To focus on the market for low value and end of life vehicles we need to first look at the entire Auto Marketplace and US Roadways. First a glance at Vehicles in Operation (VIO).
Today, there are over 264 million cars and trucks in operation in the U.S., an increase of 2.4% and an all time high. This number includes all vehicles manufactured domestically and internationally for sale here. Last year, U.S. Consumers purchased nearly 17.5 million new cars and ‘retired’ or recycled 11 million cars.
A Closer Look at VIO:
There are dozens of interesting features about VIO. For instance, ten years ago the conversation would have included an infographic featuring ‘domestic’ vs. ‘foreign’ unit volume but American consumers don’t seem to be much influenced by this topic any longer. According to Cars.com 2016 American Made Index, The Toyota Camry was the most ‘American Made’ auto model.. The index recognizes cars that are assembled in the U.S. using a high percentage of domestic parts. There are only 8 vehicles that meet the 75% threshold of the index and five of those models are ‘Foreign automakers’
On the subject of ‘foreign’ the world’s most populous nation China’s VIO was 145 million cars in 2015. That is 45% less than the United States. However, Chinese population is 3.3 times greater than the U.S. population. This startling fact doesn’t make the US number one in VIO per capita, that distinction goes to San Marino followed by Monaco and then the U.S. comes in at #3.
For our Wreckonomic purposes we’ll focus more on demand and retirement of vehicles. You may have noticed that scrappage and recycling numbers don’t meet the volume of new cars coming into VIO. (17.5m vs. 11m)
As a result, even with record new car sales, vehicles on U.S. roadways are trending ‘older’. The average age of a car or truck on US Roadways is now at a record length of 11.6 years old. Further, one out of every four vehicles in the U.S. was built before the year 2000. CNBC Americans are Holding on to Their Cars Longer than Ever.
Older Vehicles in VIO
The aging of VIO means that fleet operations, finance operations, insurance companies and dealers are seeing higher frequency of high mileage, older units. Not all of these older units are ELVs (End of Life Vehicles), older vehicles represent an important segment of American transportation. They provide reliable transportation to working families and lower income groups. Not surprisingly, Owner costs decrease significantly as cars age. Maintenance expense on these units is kept down by parts availability and lower repair costs. Due to the relative lack of technical complexity and electronic components, these older units can still be primarily maintained by owners. The demand for these older units is seen through the rapid growth of “Buy Here Pay Here” dealerships that cater to financially or credit challenged buyers by offering low down payments and in-house financing.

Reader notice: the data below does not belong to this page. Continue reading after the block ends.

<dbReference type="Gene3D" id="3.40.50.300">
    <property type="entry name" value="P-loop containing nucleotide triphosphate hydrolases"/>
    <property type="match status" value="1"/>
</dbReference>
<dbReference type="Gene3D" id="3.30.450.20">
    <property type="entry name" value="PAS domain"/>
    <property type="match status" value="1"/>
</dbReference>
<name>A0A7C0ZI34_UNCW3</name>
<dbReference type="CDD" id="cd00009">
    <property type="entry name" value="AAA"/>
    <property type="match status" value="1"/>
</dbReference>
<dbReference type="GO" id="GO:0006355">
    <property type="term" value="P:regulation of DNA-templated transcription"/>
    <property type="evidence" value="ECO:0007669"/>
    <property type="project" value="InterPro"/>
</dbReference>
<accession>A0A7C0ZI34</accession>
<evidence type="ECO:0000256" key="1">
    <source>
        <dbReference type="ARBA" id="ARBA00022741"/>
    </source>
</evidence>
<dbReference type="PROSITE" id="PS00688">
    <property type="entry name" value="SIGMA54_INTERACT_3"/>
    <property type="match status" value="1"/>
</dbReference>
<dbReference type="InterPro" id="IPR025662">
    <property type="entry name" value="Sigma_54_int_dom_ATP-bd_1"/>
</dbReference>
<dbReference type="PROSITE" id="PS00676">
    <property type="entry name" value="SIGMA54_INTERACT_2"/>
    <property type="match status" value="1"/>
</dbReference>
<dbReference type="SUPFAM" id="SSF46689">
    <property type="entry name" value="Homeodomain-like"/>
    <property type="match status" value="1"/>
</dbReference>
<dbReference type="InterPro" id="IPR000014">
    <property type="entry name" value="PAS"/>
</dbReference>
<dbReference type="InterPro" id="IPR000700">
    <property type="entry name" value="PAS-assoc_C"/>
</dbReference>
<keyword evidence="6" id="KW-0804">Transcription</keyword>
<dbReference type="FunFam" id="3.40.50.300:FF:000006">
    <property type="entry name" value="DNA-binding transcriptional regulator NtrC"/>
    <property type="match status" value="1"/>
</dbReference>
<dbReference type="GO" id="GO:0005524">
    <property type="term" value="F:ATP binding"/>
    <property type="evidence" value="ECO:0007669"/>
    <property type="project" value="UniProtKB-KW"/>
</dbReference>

It is true that, these aged units have more limited opportunities at retail and present unique challenges at wholesale but properly managed can propel stagnant returns or recoveries. We work with our clients to look at these lower value segments and identify if processing, remarketing and cycle time can be reorganized for success. (We’ll take a closer look at these challenges and opportunities in Wreckonomics 1.4)
Retirement and Recycling
So what does ‘End of Life’ really mean for automobiles?.
The Automobile is the most recycled consumer product. An ELV supports several different recycling channels. These channels are part of a worldwide demand for parts or materials and helps to propel manufacturing, construction and other verticals. The aging vehicle isn’t subject to a siloed supply and demand valuation. Properly managed older assets have long term value outside the used car market. We will look at some of the recycling realities in our next Wreckonomic post:
|ARS Helps our clients identify low value and ELV units in their asset pool, focus services for the remarketing or recycling and delivering the highest possible returns..
If you have a pool of low value vehicles in your portfolio or if you’re looking at ways to maximize recoveries, please reach out to us at ARS. send us an email; firstname.lastname@example.org
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